Irreducible Uncertainty

Variability Risk (is the result of  “aleatoric uncertainty”): Alea in Aleatory is Latin and means dice. Aleatoric uncertainty comes from an inherent randomness, natural stochasticity, environmental or structural variation across space and time in the properties or behavior of the system under study. Here you know that something will definitely happen, but the uncertainty is in what the result will be. The accumulation of more data or additional information cannot reduce aleatory uncertainty.

Aleatory uncertainties can often be singled out from other uncertainties by their representation as distributed quantities that take on values in an established or known range. The exact values will vary by chance from unit to unit or time to time.

Typical examples of aleatory uncertainty include the outcomes of tossing dice and drawing cards from a shuffled pack. Aleatory uncertainty in projects may include: Unseasonal weather conditions may occur during the construction phase. The exchange rate could be much higher or lower when the material is delivered.
   For variability risks, we cannot buy more information nor take specific risk reduction actions to reduce the uncertainty and resulting risk. The objective of identifying and managing variability risks is to be prepared to handle the impacts when risk is realized. The method for handling these impacts is to provide margin for this type of risk, including cost, schedule, and technical margin. Aleatoric uncertainty can be modeled in a Monte Carlo simulation tool. Here the range of variation is reflected in the probability distribution.

The distinction between aleatory and epistemic uncertainties is valuable in many areas where it is important to appreciate which uncertainties are potentially reducible by further investigation. But it is easy to see how much more fundamental it should be for statisticians, for whom randomness and uncertainty are their very raison d’être.

Tony O’Hagan 2004

Emergent Risk (is the result of “Ontological Uncertainty): Uncertainty exist from what we don’t know—from our blind-spots. They arise from limitations in our conceptual frameworks or worldview. These are risks which we are unable to see because they are outside our experience or mindset, so we don’t know that we should be looking for them.
Another popular term for emergent risks is “the unknown unknowns,” which are things that we do not know but where we are unaware of our ignorance. In fact “unknown unknowns” can be divided into two types, one of which is a true emergent risk (“Black Swan”) and the other is not. These are:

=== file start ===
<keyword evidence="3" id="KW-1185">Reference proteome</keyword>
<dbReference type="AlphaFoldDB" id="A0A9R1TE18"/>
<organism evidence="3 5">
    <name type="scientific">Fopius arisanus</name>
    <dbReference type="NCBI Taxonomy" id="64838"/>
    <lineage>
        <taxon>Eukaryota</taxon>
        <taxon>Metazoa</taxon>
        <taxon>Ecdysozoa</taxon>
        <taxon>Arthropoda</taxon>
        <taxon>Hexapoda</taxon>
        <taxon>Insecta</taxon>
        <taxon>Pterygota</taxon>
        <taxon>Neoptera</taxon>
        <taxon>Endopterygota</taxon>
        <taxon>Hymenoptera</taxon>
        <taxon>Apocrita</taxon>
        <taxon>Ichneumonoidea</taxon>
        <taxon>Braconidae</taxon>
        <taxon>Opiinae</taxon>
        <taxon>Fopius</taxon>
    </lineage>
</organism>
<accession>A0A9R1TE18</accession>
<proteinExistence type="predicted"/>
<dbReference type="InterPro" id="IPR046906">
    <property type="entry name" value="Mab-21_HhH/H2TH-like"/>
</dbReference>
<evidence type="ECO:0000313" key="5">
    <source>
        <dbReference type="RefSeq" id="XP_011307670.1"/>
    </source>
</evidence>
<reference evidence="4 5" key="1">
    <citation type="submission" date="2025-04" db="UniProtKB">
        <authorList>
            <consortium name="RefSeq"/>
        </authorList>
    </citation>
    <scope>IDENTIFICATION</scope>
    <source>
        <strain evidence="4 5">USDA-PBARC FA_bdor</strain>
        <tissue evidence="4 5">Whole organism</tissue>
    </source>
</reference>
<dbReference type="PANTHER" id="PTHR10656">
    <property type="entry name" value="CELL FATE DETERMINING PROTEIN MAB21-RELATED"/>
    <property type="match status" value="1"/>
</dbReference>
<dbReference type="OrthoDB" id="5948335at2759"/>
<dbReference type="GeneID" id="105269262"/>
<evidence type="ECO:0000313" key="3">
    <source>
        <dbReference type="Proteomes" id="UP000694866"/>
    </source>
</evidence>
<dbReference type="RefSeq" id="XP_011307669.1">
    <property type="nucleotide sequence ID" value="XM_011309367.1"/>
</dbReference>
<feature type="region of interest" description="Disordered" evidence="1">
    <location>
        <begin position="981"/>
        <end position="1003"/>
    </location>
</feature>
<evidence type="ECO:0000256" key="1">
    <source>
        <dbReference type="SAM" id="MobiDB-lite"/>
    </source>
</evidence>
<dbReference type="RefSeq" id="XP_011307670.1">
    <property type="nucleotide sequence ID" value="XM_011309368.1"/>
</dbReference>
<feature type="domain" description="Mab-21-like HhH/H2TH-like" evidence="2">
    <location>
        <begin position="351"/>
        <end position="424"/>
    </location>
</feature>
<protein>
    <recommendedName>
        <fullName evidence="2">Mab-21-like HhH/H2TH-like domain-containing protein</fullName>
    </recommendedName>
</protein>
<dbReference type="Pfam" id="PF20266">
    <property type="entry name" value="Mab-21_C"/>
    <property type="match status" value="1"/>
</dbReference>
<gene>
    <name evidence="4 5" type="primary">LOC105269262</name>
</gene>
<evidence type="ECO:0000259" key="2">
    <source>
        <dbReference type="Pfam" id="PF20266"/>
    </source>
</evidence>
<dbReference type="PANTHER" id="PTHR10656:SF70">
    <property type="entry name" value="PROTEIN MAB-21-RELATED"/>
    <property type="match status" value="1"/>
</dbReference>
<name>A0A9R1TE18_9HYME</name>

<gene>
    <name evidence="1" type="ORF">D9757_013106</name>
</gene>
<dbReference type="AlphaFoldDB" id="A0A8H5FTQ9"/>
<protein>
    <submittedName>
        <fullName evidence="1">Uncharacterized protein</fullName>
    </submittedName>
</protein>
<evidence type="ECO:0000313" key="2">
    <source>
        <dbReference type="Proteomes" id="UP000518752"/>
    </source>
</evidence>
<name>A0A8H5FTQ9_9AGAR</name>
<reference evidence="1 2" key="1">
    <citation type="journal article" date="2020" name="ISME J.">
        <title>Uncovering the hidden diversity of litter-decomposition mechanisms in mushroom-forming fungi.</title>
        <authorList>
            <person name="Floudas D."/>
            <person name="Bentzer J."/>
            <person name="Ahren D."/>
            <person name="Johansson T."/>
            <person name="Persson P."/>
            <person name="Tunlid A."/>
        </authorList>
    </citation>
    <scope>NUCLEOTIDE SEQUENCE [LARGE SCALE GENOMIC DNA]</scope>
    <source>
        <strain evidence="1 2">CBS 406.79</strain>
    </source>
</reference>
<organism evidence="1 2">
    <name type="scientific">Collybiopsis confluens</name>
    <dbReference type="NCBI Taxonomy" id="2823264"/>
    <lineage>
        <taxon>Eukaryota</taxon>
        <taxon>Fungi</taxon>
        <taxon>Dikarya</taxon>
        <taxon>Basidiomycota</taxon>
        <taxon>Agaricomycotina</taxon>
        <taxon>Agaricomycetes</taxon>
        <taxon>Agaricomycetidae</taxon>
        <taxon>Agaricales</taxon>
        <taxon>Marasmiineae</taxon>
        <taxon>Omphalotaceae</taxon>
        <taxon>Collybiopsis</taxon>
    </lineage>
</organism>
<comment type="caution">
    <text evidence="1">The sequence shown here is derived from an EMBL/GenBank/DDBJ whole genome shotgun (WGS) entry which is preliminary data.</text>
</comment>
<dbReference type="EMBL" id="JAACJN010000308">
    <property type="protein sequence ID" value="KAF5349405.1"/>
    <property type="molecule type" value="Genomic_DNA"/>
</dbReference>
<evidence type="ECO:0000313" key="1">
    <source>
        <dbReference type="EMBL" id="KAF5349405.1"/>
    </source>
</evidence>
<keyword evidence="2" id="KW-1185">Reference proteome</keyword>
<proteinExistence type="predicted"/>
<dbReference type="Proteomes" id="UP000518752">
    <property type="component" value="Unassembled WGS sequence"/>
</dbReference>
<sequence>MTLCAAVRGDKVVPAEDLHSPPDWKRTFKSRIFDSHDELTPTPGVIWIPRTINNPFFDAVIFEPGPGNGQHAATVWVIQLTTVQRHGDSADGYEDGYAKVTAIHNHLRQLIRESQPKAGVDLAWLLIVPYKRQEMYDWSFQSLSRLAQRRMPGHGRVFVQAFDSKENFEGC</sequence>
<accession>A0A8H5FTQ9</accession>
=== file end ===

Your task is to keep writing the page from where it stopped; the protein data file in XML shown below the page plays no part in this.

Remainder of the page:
1. The “unknown-but-knowable unknowns.” There are some uncertainties that we currently do not know, but which we could find out about. This is where the risk process can help, through creative risk identification, exploration, and education.
  2. The “unknown-and-unknowable unknowns.” These are much more difficult to deal with, since by definition we can never discover them unless and until they happen. They are genuine emergent risks, which we could not predict with even the best risk process.

Separating Aleatory and Epistemic Uncertainty

I have to admit, this article describes not an easy topic. Here I have an example that might help you to understand it a little bit better: One recurring issue in separating aleatory and epistemic uncertainty concerns the limits of what could be learned in the future. There is a school of thought that there is no aleatory variability in the earthquake process. In principle, earthquakes are responding to stresses and strains in the earth. Eventually, given enough time, we will collect enough data to develop detailed models of the earthquake process that give the magnitudes and locations of future earthquakes. Since the earthquake process is in theory knowable, there is only epistemic uncertainty due to our lack of knowledge which will be reduced in time.

When you are identifying risks, it is important to be aware that it is not only event risks that threaten your project, and you do not focus solely on them. Otherwise you may missing a large number of uncertainties that matter that could affect our projects.
Knowing the difference between event and non-event risks, but also between reducible and non-reducible risks is also important when defining your risk response strategy. You can read more about this in this article.

There are thousands of ways to fail … most have not been explored

Dr. Steve Jolly

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Posted in Risk Management.